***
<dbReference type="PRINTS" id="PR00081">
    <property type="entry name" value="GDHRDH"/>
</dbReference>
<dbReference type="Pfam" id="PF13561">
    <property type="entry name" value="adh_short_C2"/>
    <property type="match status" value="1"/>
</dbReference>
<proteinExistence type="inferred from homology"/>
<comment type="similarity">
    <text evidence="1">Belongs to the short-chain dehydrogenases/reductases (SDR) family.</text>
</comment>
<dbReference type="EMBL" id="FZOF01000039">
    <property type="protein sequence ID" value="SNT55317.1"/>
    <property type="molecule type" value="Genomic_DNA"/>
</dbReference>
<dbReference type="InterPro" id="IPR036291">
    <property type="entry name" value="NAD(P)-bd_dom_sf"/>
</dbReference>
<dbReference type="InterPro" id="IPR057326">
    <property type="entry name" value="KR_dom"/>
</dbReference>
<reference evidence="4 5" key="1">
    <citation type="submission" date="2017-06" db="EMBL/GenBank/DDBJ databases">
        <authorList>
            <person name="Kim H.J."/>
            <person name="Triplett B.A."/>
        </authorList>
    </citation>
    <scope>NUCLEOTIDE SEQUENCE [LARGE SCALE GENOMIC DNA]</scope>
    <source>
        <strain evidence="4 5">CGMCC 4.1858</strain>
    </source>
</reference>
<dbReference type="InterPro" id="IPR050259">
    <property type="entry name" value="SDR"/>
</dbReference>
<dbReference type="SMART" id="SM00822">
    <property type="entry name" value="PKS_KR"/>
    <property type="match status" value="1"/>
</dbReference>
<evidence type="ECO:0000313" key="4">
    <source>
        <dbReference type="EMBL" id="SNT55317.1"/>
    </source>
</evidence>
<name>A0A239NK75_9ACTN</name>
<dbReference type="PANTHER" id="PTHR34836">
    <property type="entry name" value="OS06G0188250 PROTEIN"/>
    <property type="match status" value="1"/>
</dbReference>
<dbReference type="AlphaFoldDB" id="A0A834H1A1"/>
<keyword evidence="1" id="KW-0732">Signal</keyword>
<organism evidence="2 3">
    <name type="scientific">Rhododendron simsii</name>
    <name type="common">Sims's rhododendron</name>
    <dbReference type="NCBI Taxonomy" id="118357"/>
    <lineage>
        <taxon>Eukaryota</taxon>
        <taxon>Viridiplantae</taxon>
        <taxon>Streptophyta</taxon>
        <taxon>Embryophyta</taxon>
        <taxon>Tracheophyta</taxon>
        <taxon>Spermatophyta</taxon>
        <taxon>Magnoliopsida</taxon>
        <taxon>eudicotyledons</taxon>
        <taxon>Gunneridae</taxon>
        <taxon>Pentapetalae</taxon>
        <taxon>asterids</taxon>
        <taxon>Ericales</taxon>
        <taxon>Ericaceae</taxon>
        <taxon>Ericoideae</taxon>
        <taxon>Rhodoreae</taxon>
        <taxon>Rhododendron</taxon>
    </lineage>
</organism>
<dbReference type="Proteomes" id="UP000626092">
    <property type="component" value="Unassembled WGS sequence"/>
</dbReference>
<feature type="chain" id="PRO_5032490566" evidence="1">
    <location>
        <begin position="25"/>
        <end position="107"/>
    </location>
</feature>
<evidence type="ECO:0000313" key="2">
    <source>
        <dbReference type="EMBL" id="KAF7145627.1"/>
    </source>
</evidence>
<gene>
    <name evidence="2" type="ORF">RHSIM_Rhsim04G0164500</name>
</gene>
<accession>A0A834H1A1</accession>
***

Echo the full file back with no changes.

<dbReference type="PRINTS" id="PR00081">
    <property type="entry name" value="GDHRDH"/>
</dbReference>
<dbReference type="Pfam" id="PF13561">
    <property type="entry name" value="adh_short_C2"/>
    <property type="match status" value="1"/>
</dbReference>
<proteinExistence type="inferred from homology"/>
<comment type="similarity">
    <text evidence="1">Belongs to the short-chain dehydrogenases/reductases (SDR) family.</text>
</comment>
<dbReference type="EMBL" id="FZOF01000039">
    <property type="protein sequence ID" value="SNT55317.1"/>
    <property type="molecule type" value="Genomic_DNA"/>
</dbReference>
<dbReference type="InterPro" id="IPR036291">
    <property type="entry name" value="NAD(P)-bd_dom_sf"/>
</dbReference>
<dbReference type="InterPro" id="IPR057326">
    <property type="entry name" value="KR_dom"/>
</dbReference>
<reference evidence="4 5" key="1">
    <citation type="submission" date="2017-06" db="EMBL/GenBank/DDBJ databases">
        <authorList>
            <person name="Kim H.J."/>
            <person name="Triplett B.A."/>
        </authorList>
    </citation>
    <scope>NUCLEOTIDE SEQUENCE [LARGE SCALE GENOMIC DNA]</scope>
    <source>
        <strain evidence="4 5">CGMCC 4.1858</strain>
    </source>
</reference>
<dbReference type="InterPro" id="IPR050259">
    <property type="entry name" value="SDR"/>
</dbReference>
<dbReference type="SMART" id="SM00822">
    <property type="entry name" value="PKS_KR"/>
    <property type="match status" value="1"/>
</dbReference>
<evidence type="ECO:0000313" key="4">
    <source>
        <dbReference type="EMBL" id="SNT55317.1"/>
    </source>
</evidence>
<name>A0A239NK75_9ACTN</name>
<dbReference type="PANTHER" id="PTHR34836">
    <property type="entry name" value="OS06G0188250 PROTEIN"/>
    <property type="match status" value="1"/>
</dbReference>
<dbReference type="AlphaFoldDB" id="A0A834H1A1"/>
<keyword evidence="1" id="KW-0732">Signal</keyword>
<organism evidence="2 3">
    <name type="scientific">Rhododendron simsii</name>
    <name type="common">Sims's rhododendron</name>
    <dbReference type="NCBI Taxonomy" id="118357"/>
    <lineage>
        <taxon>Eukaryota</taxon>
        <taxon>Viridiplantae</taxon>
        <taxon>Streptophyta</taxon>
        <taxon>Embryophyta</taxon>
        <taxon>Tracheophyta</taxon>
        <taxon>Spermatophyta</taxon>
        <taxon>Magnoliopsida</taxon>
        <taxon>eudicotyledons</taxon>
        <taxon>Gunneridae</taxon>
        <taxon>Pentapetalae</taxon>
        <taxon>asterids</taxon>
        <taxon>Ericales</taxon>
        <taxon>Ericaceae</taxon>
        <taxon>Ericoideae</taxon>
        <taxon>Rhodoreae</taxon>
        <taxon>Rhododendron</taxon>
    </lineage>
</organism>
<dbReference type="Proteomes" id="UP000626092">
    <property type="component" value="Unassembled WGS sequence"/>
</dbReference>
<feature type="chain" id="PRO_5032490566" evidence="1">
    <location>
        <begin position="25"/>
        <end position="107"/>
    </location>
</feature>
<evidence type="ECO:0000313" key="2">
    <source>
        <dbReference type="EMBL" id="KAF7145627.1"/>
    </source>
</evidence>
<gene>
    <name evidence="2" type="ORF">RHSIM_Rhsim04G0164500</name>
</gene>
<accession>A0A834H1A1</accession>